Sunday, June 28, 2009

II. Stratus

OLDER WOMEN ENTER AND EXIT dressed for a night on the town, despite the noonday hour. Their animal print motifs and put upon hair speak of things they prefer to ignore, like using a vibrator regularly does not constitute being sexually active. In this climate the urge is to focus on whatever can bring some semblance of life, of activity, into one's world. The pull otherwise, if only because of its stealth, is a dangerous tide. The arms of men erupt in this vacuum, the same way as women's breasts. From nothing, suddenly screams menacing ink flexing from shirtsleeves. Venomous biceps like a rattler gorging on a junkyard rat. Trimmed patches of what its all looking for. A roar, then silence that weights us down. An ass saunters by that, like a dense crag of rock in space, bends the gravity around it. No one is immune to this juicy fact, this heart-shaped proof that, come night, life is something only the strongest enjoy.

Wednesday, June 24, 2009

The Clouds of Hudson

IV'E BEEN SPENDING SOME TIME IN HUDSON LATELY. For those who aren't from around here, Hudson is just across the border. It's downtown is on a body of water littered with boats and fake bikini lines. The accent is the same as ours, just about, but you can buy beer on Sundays. For those of you who are local, you know exactly what Hudson is.

I. Cumulus

I think it's somehow fitting that the main drag in Hudson is on Second Street, not first. The air is thick and wet the way summer ought to be, yet one can depend on Hudson to fulfill every sad little wish. It's starting to drizzle again, which stops the wind from blowing. On days like this the main corridor becomes a vacuum, giving any movement or sound which erupts from within it a seemingly great significance, as if the Dalai Lama is about to ask you for a light. The roar of overhead cams down Second turns the heads of even the deaf, who feel the vibrations through the poorly constructed street. The women - and one can witness this easily - all take note and try not to smile. Young and old, married or free, all cock an ear at this age-old blast of virility. In the otherwise pointless air a part of them, the women here, latches onto that sound and rides it down the torso. An instinctual recognition of power translates it without effort for the sexual organs who don't need it spelled out, and from there into questions about what they themselves do not have and why.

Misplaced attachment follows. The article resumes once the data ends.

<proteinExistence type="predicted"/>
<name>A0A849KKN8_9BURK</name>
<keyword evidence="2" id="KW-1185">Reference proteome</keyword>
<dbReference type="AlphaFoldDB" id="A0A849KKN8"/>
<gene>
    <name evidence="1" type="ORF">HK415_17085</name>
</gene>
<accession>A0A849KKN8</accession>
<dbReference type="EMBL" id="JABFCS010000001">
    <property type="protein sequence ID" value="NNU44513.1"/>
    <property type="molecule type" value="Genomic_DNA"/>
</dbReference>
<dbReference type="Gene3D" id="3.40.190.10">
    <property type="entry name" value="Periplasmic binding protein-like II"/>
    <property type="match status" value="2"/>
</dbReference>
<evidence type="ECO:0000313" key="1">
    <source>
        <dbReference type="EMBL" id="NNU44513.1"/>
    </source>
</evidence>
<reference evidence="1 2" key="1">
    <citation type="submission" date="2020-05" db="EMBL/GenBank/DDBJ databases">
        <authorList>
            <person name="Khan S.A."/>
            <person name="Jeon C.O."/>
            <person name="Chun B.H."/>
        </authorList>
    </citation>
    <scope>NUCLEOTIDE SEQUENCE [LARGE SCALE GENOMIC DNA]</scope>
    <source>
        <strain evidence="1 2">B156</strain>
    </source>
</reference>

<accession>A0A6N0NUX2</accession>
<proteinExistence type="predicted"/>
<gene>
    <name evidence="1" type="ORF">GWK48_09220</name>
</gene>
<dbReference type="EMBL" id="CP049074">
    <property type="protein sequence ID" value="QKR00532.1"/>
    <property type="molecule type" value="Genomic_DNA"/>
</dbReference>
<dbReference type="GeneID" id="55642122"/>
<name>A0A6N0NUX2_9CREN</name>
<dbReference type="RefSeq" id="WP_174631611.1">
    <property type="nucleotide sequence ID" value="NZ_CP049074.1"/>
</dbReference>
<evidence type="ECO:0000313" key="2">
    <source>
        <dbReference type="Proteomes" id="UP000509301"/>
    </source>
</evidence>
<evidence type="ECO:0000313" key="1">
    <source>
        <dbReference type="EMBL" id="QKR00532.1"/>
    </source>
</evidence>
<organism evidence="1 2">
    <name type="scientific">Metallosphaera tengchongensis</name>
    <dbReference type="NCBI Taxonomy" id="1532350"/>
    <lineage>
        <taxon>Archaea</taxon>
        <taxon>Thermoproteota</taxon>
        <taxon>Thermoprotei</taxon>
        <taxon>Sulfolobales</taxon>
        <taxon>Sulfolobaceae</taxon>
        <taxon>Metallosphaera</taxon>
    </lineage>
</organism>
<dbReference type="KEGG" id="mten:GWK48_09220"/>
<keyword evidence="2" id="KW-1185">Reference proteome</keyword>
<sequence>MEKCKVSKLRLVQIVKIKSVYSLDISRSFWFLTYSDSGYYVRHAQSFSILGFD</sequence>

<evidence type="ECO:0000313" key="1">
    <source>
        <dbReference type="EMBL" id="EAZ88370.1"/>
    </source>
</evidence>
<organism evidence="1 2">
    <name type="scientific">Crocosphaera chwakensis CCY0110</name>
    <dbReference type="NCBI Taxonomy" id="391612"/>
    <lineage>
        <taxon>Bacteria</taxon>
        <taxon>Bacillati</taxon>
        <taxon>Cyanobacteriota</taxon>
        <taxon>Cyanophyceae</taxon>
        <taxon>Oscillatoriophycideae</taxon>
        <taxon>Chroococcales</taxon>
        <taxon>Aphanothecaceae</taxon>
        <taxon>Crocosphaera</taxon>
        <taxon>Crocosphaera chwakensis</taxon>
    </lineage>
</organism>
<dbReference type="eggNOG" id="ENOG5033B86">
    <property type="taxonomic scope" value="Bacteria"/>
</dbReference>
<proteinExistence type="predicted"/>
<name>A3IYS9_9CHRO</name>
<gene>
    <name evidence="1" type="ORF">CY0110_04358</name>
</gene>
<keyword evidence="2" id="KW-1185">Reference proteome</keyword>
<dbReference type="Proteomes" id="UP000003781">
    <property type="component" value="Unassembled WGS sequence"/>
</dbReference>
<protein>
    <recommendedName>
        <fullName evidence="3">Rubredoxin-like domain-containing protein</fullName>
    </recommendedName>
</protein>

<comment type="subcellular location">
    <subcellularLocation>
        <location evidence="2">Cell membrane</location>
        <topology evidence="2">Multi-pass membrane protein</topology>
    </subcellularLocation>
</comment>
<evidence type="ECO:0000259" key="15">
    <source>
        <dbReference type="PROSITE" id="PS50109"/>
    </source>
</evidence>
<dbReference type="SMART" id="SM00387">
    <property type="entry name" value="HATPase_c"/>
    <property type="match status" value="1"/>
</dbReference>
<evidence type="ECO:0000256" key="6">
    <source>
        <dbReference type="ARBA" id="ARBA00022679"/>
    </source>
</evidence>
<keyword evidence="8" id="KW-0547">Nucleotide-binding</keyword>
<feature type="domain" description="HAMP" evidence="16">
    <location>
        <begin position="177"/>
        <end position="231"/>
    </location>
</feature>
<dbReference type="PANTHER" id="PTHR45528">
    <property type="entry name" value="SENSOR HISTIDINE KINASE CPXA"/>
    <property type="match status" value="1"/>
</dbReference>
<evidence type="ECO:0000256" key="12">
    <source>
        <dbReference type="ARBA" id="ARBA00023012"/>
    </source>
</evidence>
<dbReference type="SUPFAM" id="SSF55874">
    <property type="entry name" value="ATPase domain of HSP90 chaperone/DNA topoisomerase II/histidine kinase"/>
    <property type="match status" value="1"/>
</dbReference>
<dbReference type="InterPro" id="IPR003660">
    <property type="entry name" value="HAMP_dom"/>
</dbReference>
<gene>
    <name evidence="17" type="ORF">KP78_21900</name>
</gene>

Thursday, June 18, 2009


Up and somehow in
on steps of one's own carving

The echo
a hollow soundtrack to becoming

Find again
the quiet left behind

Fearing it meant you were not
for this world

Four Crossroads in Hudson, WI

An aging athlete, well into his hundredth race, begins
to slow his pace from a pained gallop to a trot. His smile
broadens to satisfaction as the stampede thunders by.
He makes his way to the sidelines, through the crowd
looking past him. He eyes the hills. Realizes it's time
for a new track.

2.3 miles toward downtown a vigorous pimp disappears
from a one bedroom apartment, awakens in a quaint
and charming European village circa 1951. It takes
him a whole year to decide how to behave.

As this happens a woman rises from her chair
and walks down three flights of stairs to the cafeteria.
She chooses the chicken, a small salad, and jello.
Seating herself by the vending machine against
the wall, she tastes the chicken looking out the
large window. A bird leaves a branch and dives